In a letter dated September 28, 2018, the Advisory Council on Historic Preservation, the federal agency tasked with coordinating the nation’s preservation policy and laws, asked the Army Corps of Engineers to provide greater clarity about their role and involvement in the proposed Ellicott City demolition plan.

As Preservation Maryland has previously noted, if Howard County intends on moving forward with their five-year, $50 million demolition plan and expects any federal funding (or reimbursements) or any federal permits, the County must engage in a robust and substantive public engagement and mitigation process (known legally as “Section 106“). As the Advisory Council notes in their September 28th letter, that process cannot begin after demolitions have begun or are completed.

Referring to regulations concerning what is known as “Anticipatory Demolition,” the Advisory Council expertly notes in their letter, that, “a federal agency will not grant a loan, loan guarantee, permit, license, or other authorization or assistance to an applicant who, with intent to avoid the requirements of Section 106, [emphasis added] has intentionally significantly adversely affected an historic property to which the grant would relate, or having legal power to prevent it, has allowed such significant adverse effect to occur.”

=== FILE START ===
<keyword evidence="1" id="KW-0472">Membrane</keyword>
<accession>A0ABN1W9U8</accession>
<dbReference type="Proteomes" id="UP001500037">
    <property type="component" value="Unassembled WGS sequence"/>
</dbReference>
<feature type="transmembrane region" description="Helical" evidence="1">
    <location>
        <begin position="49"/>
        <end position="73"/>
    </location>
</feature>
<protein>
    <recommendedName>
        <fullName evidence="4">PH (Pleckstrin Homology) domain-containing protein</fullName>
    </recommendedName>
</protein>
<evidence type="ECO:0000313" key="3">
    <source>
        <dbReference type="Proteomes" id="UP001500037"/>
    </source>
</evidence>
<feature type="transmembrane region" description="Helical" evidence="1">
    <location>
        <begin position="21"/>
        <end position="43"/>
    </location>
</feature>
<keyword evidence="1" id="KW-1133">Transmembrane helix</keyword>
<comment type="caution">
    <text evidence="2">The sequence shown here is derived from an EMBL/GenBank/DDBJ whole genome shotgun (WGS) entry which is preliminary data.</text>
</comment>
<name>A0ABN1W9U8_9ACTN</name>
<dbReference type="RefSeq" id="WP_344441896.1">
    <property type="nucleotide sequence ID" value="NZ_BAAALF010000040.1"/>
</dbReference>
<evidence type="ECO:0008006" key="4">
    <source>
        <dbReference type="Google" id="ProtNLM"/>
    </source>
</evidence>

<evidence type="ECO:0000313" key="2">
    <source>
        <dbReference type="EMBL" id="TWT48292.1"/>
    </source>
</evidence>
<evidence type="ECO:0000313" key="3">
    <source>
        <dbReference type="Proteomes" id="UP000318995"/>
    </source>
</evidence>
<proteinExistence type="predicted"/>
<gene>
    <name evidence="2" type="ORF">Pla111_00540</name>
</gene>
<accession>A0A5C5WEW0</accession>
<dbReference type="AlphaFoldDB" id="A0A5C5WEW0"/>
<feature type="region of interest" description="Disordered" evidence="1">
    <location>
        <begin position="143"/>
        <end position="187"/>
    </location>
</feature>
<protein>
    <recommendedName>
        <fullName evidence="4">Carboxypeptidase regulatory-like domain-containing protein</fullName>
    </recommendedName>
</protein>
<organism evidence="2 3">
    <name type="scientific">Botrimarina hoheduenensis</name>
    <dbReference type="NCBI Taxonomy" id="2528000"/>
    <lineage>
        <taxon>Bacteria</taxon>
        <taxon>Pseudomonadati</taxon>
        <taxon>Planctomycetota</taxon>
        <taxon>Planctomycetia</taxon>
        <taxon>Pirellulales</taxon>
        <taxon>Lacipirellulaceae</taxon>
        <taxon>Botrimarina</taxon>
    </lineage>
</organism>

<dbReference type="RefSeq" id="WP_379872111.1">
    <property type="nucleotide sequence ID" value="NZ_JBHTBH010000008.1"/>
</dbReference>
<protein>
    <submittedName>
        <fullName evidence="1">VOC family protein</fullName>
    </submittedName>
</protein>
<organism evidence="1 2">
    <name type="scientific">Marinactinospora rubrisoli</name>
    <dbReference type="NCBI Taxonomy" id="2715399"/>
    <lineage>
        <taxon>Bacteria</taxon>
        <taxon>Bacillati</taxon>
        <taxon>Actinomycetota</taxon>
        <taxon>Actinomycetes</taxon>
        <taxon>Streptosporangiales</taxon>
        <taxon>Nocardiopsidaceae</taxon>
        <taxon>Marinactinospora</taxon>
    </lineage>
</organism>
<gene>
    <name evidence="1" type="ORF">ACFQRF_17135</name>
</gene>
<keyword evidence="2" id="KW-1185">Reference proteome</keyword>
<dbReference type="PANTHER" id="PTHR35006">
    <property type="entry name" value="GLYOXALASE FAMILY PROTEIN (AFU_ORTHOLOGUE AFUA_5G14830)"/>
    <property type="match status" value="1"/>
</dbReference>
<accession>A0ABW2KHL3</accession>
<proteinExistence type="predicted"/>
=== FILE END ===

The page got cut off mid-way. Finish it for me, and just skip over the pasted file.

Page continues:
Historic 19th century painting of Ellicott City. Image from Library of Congress.

Historic 19th century painting of Ellicott City. Image from Library of Congress.

In layman terms, the Advisory Council is explaining that if Howard County moves forward with demolitions in order to speed the process and then applies for federal permits (to allow for Patapsco discharge, stream widening, etc.) or requests federal funding, those requests could be denied due to federal law’s prohibition on “anticipatory demolition.”

Preservation Maryland applauds the Advisory Council’s straightforward letter and encourages Howard County officials to engage further with the broader preservation community to understand the requirements of federal and state law — and to continue to find ways to avoid costly and unnecessary demolition which still leaves Ellicott City vulnerable to future flooding.

Read the Advisory Council’s Full Letter

Contact The Howard County Council